office. The first couple will stand trial together after May 20 and
the chances are that they will be both convicted. He is likely to
wind up in prison like Chun Do Huan [sic: usual spelling is Chun
Doo-hwan], a former president of South Korea.

"The Americans are overly cautious. Chen Shui-bian may try, but
cannot provoke China into attacking Taiwan to give him an excuse to
declare war and stay in office. Nor can he concoct a 'coup d'etat'
to remain in power. Taiwan is a democracy where the rule of law

prevails. No colonels would listen, when told to lead their troops
to overthrow a government. And it is impossible for the couple to
flee like Fernando and Imelda Marcos of the Philippines. The
Filipino first couple couldn't have fled without the help of Uncle

C) "Taiwan's Sovereignty Is Facing New Disasters"

The pro-independence "Liberty Times" [circulation: 720,000]
editorialized (4/21):

"... It is thus Ma Ying-jeou's wishful thinking that China has
already acknowledged the 1992 consensus and one China with
respective interpretations. Given such a situation, Ma's proactive
efforts to resume dialogue and talks with China, push for direct
transportation [across the Taiwan Strait], allow more Chinese
tourists to visit Taiwan, lift the ban on Chinese investments in
Taiwan's real estate market and open the exchange of currency
between the two sides will only mislead the international community
into believing that Taiwan has accepted the 1992 consensus as
defined by China. In other words, [the international community]
will mistakenly believe that Taiwan has disparaged itself under the
one-China principle.

"If 'one China with respective interpretations' were true, wouldn't
China's enactment of the Anti-Secession Law in 2005 have become an
unnecessary move? While China is targeting Taiwan with more than
1000 missiles and seeking to contain Taiwan in the international
community using the one-China principle, Ma is still holding great
expectations for 'one China with respective interpretations.' [Ma's
expectations] are akin to bowing submissively to China and letting
it do whatever it wants with Taiwan. China, on the other hand, is
using its persistence in the one-China principle in the
international community as a pretext and feigning ambiguity in order
to wipe out Taiwan's sovereignty one step at a time. ..."

4. Tibet

"No Gold in Torch Issue"

The conservative, pro-unification, English-language "China Post"
[circulation: 30,000] (4/19):

"The Dalai Lama, the exiled Tibet spiritual leader, and Western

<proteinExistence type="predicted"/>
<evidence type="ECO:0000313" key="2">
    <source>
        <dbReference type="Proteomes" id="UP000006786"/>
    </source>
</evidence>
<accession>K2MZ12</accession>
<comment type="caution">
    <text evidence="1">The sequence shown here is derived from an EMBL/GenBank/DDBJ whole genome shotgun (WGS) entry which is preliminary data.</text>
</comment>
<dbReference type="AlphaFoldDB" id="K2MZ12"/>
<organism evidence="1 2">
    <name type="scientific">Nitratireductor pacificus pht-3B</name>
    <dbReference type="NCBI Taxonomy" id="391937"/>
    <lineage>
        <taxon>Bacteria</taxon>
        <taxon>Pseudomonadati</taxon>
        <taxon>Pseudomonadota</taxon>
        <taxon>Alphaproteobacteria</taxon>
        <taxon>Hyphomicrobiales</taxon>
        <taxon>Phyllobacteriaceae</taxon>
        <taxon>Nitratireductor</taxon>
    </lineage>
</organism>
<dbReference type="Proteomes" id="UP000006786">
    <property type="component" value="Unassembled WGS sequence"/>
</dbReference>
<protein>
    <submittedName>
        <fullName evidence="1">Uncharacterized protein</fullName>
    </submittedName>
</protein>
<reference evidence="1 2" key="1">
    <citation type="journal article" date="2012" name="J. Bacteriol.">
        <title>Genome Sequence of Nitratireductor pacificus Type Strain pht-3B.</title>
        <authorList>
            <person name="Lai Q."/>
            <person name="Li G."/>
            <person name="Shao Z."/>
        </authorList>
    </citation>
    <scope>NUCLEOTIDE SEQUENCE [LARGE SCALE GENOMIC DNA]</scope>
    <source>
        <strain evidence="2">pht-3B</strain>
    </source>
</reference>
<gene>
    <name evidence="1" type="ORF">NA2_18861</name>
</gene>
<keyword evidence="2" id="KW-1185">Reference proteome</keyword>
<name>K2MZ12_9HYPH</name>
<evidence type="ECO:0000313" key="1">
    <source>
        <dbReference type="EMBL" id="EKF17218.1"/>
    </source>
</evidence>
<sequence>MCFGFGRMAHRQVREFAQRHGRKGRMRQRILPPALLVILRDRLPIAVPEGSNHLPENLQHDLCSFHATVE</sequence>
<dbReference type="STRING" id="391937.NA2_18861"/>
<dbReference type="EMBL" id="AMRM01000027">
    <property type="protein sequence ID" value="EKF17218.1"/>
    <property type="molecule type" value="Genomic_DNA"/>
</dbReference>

human rights groups and politicians like Reporters Without Borders
and U.S. House Speaker Nancy Pelosi, may have erred in their
calculation that the public humiliation of China would pressure it
into concession at a time when Beijing is all but ready for the
Games - a grand international coming out party to showcase the
accomplishments it has made in the past 30 years.

"While there is no evidence to bear out Beijing's accusation that
the Dalai Lama was behind the March 14 riots in Tibet, the
72-year-old monk can hardly wash his hands clean by pretending that
he had nothing to do with it, judging from the influence he claims
to wield over his followers. The ensuing protests by Tibetans in
the West to disrupt the torch relay around the world, with the help
of human rights groups everywhere, have effectively tarnished the
holy flame, which was running like a fugitive instead of a revered
symbol of peace. ...

"In all likelihood, talks between Beijing and the Dalai Lama appear
out of the question. The Nobel Peace Prize laureate is unlikely to
have his dream for a culturally-independent Tibet realized before
his reincarnation. In this sense, the Dalai Lama is a loser.
Beijing will not forgive him for messing up the party and causing it
to lose face. ...

"But Beijing is also a loser, and a big one to boot. All of a
sudden, it has become the lightning rod of world outrage. But it
has only itself to blame for the mess which could have been
prevented. As we have pointed out in this space before, brutal
force won't solve the unrest in Tibet. Soft power would be more
effective. In the end, Beijing may have the consolation that
current "crisis" could be a boon because it has made Beijing popular
and legitimate as never before. True to the saying that for every
cloud there is a silver lining. Beijing's gain, if at all, is
pyrrhic at best."


© Scoop Media